The U.S. House of Representatives has voted 331-87 to pass the Encouraging Employee Ownership Act, H.R. 1343. The bipartisan legislation, introduced by Rep. Randy Hultgren (R-Ill.) seeks to make it easier for companies to offer employees stock options.
The bill, Hultgren says, “cuts through red tape and eases the ability of companies to offer ownership to their hardworking employees.” He is the vice-chairman of the Financial Services Subcommittee on Capital Markets, Securities and Investment.
Currently, the Securities and Exchange Commission’s Rule 701 mandates various disclosures for privately held companies that sell more than $5 million worth of securities for employee compensation over a twelve month period. These disclosures include risk factors, copies of the plans under which the offerings are made and certain financial statements.
The proposed legislation amends Rule 701 to raise the disclosure threshold from $5 million to $10 million and adjust the threshold for inflation every five years. Issuers that are exempt from disclosure would still have to comply with all pertinent antifraud and civil liability requirements.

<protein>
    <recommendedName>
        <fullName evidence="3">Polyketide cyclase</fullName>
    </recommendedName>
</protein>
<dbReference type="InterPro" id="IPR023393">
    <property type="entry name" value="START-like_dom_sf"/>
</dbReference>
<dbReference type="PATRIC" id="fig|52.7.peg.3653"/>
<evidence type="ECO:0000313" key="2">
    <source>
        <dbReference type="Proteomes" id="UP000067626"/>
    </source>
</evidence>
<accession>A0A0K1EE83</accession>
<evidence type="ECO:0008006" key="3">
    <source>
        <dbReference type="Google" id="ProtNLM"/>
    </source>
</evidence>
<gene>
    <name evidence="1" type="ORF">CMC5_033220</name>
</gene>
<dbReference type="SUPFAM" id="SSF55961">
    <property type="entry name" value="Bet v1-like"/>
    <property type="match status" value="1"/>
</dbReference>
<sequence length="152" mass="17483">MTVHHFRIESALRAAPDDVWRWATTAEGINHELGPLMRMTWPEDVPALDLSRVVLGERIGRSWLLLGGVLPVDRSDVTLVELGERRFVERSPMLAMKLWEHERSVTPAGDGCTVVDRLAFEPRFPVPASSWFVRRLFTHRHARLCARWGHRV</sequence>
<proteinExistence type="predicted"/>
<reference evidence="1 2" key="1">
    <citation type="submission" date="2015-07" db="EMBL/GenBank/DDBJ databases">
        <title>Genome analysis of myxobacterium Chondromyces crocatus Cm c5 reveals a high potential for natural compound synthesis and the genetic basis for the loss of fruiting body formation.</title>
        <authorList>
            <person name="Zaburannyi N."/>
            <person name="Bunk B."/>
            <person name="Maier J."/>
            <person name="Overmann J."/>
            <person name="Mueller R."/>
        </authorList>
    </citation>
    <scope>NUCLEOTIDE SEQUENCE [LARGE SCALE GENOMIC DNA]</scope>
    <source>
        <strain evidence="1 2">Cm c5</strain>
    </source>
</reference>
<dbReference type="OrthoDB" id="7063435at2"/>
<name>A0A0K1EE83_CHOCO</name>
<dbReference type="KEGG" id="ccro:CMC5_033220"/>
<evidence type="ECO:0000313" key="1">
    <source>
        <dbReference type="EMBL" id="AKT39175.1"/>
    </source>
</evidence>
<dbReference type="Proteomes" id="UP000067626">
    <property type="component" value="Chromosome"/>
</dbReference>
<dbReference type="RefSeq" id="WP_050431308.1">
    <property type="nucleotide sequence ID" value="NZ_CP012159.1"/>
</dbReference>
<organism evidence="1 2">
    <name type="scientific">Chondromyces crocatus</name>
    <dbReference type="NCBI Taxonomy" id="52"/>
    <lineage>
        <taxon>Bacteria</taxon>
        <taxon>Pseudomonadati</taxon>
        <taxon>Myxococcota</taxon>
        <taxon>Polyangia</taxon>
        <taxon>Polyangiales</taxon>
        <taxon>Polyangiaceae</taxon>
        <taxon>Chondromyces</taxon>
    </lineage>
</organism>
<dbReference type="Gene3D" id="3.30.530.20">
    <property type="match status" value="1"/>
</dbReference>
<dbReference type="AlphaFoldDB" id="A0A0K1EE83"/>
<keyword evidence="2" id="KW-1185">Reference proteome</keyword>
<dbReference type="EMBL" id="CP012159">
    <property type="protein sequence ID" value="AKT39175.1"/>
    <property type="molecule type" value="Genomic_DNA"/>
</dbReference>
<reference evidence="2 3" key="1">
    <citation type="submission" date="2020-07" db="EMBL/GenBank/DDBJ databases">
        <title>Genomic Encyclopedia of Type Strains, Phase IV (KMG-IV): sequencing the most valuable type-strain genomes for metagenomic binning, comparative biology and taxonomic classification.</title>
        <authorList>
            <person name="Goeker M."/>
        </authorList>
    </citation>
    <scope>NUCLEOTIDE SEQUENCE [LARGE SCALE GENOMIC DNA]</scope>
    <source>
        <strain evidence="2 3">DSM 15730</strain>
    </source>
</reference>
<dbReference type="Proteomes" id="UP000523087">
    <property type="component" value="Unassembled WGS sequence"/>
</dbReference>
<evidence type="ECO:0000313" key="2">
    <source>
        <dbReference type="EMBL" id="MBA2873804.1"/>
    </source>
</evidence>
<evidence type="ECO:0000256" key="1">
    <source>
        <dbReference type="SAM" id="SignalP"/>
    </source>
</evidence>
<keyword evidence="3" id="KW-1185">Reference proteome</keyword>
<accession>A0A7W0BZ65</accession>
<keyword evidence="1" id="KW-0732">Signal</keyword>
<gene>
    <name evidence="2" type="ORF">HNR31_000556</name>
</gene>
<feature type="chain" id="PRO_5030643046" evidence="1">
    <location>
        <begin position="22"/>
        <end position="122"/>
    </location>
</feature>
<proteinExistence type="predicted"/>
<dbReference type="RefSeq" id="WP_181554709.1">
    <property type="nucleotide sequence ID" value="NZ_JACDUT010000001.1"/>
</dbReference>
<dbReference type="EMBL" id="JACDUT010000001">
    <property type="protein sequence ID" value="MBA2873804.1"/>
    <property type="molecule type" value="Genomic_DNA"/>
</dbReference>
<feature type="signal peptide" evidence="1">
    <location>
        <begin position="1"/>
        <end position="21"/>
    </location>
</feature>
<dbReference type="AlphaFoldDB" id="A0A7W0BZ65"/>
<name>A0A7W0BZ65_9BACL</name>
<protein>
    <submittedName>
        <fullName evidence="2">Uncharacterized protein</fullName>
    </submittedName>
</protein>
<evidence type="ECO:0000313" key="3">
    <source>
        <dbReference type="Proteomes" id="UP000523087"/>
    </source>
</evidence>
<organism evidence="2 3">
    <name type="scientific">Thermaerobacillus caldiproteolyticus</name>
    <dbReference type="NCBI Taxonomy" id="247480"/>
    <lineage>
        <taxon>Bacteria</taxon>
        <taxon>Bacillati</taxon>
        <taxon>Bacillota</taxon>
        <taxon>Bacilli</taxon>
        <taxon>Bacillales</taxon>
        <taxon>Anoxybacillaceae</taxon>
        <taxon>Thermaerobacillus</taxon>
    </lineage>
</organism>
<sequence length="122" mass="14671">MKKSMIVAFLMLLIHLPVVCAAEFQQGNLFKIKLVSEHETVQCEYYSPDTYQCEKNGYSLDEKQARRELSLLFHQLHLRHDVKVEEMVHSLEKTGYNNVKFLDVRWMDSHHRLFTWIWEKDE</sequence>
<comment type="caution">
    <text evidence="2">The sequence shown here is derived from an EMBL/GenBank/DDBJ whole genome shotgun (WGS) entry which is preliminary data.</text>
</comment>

Rep. Lee Zeldin (D-N.Y.) was among those testifying in support of the legislation on Nov. 4. “By regulating small start-up ventures as if they are large publically traded companies, the SEC is imposing an unnecessary mound of paperwork on start-ups,” he said. “Start-up ventures can reward hardworking employees by giving them direct ownership while the business continues to grow by offering their employees a stake in the company through equity and other forms of deferred compensation. “
The SEC rule governing these compensation plans haven’t been updated since 1999, he added, describing the current threshold and its disclosure requirements as a “compliance tax.”
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